The canine obedience factor via shed hunting
No matter what type of bird hunting I’m engaged in, I hate having to yell at my dog. In fact, my goal in life is to not ever have to voice a single command in the field. Instead, I like to give a whistle and then a hand signal, to keep things as quiet as possible. Now, this doesn’t always happen, of course.
Sometimes you’ve got to give your dog verbal commands.
I realized this while shed hunting with my black Lab recently. While I’m more lax on the rules when we’re out for an antler stroll, I don’t want to encourage her to get too far away or too carefree. I also don’t want her to chase turkeys, but if there is one hole in her game, it’s a burning desire to one day catch a wild turkey. She succumbed to this desire recently and I was forced to pipe up.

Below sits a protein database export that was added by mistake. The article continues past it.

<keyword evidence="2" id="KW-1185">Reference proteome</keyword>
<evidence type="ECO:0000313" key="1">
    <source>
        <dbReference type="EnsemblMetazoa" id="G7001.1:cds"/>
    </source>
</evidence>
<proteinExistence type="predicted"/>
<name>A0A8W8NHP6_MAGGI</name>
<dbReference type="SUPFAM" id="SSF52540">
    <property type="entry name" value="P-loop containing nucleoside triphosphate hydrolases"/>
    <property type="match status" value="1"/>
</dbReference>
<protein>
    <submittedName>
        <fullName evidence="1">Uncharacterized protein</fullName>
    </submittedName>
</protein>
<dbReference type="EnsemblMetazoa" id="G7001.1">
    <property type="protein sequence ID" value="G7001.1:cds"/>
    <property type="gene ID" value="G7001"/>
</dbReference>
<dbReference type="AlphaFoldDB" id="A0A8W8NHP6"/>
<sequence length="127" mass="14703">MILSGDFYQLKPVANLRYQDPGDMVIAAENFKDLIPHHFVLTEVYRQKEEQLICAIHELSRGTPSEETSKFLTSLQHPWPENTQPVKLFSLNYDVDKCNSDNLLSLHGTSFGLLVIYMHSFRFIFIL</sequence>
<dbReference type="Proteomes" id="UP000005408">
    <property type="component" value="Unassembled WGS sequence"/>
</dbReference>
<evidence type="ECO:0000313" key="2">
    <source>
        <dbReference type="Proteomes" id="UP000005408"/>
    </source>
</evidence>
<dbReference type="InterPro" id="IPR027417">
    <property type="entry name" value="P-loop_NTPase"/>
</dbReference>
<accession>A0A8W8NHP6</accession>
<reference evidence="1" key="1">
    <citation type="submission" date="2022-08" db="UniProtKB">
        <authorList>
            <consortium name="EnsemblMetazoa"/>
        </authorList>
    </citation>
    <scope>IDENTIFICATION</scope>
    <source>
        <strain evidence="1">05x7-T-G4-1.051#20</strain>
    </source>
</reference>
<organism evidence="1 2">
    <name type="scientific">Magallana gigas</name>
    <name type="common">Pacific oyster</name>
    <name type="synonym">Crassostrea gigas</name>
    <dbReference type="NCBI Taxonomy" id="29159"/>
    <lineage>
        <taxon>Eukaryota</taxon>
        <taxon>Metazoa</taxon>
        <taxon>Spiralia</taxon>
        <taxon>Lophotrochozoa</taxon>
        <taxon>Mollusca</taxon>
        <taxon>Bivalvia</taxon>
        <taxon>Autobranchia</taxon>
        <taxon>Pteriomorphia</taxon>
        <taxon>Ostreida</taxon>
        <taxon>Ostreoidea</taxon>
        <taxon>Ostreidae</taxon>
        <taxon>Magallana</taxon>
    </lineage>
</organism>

The good thing about a shed hunt is that those mistakes don’t matter to me much, at least not like they do when I’m grouse or pheasant hunting. That incident was also a good reminder of why I like shed hunting with my dog. I get to work with her, in the field, without the pressure of actually hunting anything. Sure, we’re looking for antlers but we’re also just looking for a little fresh air and a chance to be in the woods.
She gets to do her thing, and I get to watch her to make sure she does it right. If she doesn’t, I don’t mind taking a few minutes to work on whatever is necessary. There is nothing like spending a lot of time with a bird dog looking for something – anything – that allows you to develop a working relationship with them. Enough time like that, reinforcing obedience and good-dog behavior, and things get much easier come fall when the pheasants are flushing and ducks are working the decoys.